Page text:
SEC Tipster Gets $18 Million for Helping Investors Recoup Losses
The U.S. Securities and Exchange Commission awarded $18 million to a whistle-blower whose information helped the agency bring an enforcement action that enabled harmed investors to recoup millions of dollars in losses.
BUSINESS & PRACTICE
Legal Operations Roles Sign of Established Law Departments
Nearly three quarters of “best in class” corporate law departments have at least one legal operations professional, according to a new report from the Association of Corporate Counsel and Wolters Kluwer NV.
Deutsche Bank Searching for New Global Law Department Leader
Deutsche Bank AG’s group general counsel Florian Drinhausen is stepping down next month after more than two years in the role.
Ex-Amazon Lawyer Among Bed Beth & Beyond Executive Hires
Beth Bath & Beyond Inc. is bringing on a new top lawyer with experience in e-commerce, more than four months after parting ways with its longtime general counsel.
Alzheimer’s Drug Company Co-Founder Departs With New Legal Hire
Cortexyme Inc. has recruited a new chief legal officer as the clinical stage pharmaceutical company pushes forward on treatments for Alzheimer’s disease and other neurodegenerative disorders.
Xcel Energy, Baker Hughes Tap New In-House Legal Chiefs
Scott Wilenksy will step down June 1 after an almost decade-long run as leader of Xcel Energy Inc.’s law department and make way for successor Amanda Rome, the company said.
Cannabis Firm Curaleaf Taps Ex-FINRA Official to Lead Compliance
Curaleaf Holdings Inc., one of the most valuable U.S. cannabis companies, has hired a new chief compliance officer following the departure of two former top in-house lawyers.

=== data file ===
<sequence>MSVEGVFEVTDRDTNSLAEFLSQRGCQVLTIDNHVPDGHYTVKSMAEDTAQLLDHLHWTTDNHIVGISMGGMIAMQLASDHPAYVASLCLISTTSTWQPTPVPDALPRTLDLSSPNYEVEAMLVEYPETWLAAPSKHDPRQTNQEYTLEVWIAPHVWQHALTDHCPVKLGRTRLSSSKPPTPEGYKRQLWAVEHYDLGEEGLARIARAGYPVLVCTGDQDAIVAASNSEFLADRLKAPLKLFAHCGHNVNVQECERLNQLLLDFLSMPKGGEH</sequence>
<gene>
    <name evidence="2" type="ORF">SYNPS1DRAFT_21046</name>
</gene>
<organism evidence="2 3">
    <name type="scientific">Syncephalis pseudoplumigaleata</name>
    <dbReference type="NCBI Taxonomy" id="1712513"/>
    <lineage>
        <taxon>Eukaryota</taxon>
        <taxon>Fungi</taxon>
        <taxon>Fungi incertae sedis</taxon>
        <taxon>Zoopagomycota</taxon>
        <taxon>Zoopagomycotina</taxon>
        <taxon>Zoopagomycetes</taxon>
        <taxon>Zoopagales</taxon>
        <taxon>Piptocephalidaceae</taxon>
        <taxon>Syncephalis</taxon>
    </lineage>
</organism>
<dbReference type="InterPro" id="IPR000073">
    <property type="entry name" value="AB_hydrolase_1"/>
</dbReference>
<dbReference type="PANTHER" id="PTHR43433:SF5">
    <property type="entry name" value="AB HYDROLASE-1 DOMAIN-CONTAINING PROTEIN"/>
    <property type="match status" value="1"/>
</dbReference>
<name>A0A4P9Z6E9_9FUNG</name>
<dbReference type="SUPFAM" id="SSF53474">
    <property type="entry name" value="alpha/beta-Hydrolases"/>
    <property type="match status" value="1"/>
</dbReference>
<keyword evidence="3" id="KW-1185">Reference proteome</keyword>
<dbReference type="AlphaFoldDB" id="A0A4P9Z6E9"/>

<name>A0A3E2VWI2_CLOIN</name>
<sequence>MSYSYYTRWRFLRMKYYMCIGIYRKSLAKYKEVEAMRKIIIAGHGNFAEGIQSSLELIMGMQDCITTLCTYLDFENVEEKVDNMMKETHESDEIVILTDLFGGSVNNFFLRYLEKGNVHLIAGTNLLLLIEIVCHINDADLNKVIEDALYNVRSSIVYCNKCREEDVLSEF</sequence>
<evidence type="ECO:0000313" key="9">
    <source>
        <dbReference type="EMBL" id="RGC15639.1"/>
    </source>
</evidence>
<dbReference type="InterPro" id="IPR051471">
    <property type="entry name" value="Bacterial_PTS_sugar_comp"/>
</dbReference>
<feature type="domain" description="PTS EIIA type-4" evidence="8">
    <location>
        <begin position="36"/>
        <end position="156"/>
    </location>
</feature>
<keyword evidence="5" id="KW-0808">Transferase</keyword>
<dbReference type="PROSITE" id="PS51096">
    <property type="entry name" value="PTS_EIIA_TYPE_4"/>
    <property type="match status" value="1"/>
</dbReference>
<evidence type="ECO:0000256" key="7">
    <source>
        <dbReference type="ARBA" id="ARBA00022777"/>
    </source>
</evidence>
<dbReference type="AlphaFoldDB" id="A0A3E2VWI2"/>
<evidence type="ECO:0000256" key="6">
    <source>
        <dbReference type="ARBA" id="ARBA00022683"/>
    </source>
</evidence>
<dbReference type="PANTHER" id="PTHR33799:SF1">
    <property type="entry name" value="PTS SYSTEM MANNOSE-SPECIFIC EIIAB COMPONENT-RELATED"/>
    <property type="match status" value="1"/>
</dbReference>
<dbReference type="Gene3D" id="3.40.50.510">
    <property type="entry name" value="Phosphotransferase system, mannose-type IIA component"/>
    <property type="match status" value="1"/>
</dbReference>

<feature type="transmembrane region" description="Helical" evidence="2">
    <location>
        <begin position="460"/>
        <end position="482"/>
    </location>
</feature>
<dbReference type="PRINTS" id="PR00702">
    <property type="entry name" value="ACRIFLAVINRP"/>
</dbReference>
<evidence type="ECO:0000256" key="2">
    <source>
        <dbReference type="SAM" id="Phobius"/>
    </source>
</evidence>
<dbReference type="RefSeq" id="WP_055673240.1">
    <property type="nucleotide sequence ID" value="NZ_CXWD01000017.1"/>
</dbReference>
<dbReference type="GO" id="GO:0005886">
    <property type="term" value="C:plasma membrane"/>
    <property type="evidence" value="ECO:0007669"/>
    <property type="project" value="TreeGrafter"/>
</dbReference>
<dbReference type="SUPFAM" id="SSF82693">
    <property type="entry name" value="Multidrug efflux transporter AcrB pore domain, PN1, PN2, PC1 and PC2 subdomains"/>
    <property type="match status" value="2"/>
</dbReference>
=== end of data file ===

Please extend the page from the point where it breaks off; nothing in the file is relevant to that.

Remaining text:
Oracle Women Score Major Win in Court Battle Over Equal Pay
Three female employees at Oracle Corp. scored a major victory in court, gaining the right to represent thousands of others in a gender-discrimination lawsuit over pay, a legal milestone that has eluded women at other tech titans.
Walmart’s $14 Million Deal With Pregnant Workers Gets Approval
Wal-Mart Stores Inc. will pay $14 million to nearly 4,000 workers who say they were denied accommodations while pregnant, after an Illinois federal court gave final OK for the class action settlement in a case that sheds light on policies that can exclude expecting mothers.
Delaware Justices Uphold Ultragenyx Board Win Over Demand Letter
An Ultragenyx Pharmaceutical Inc. shareholder’s “harmless letter” telling the drug company’s board it was overpaying itself counts as a rejected demand for an internal investigation, which dooms his lawsuit, Delaware’s top court ruled.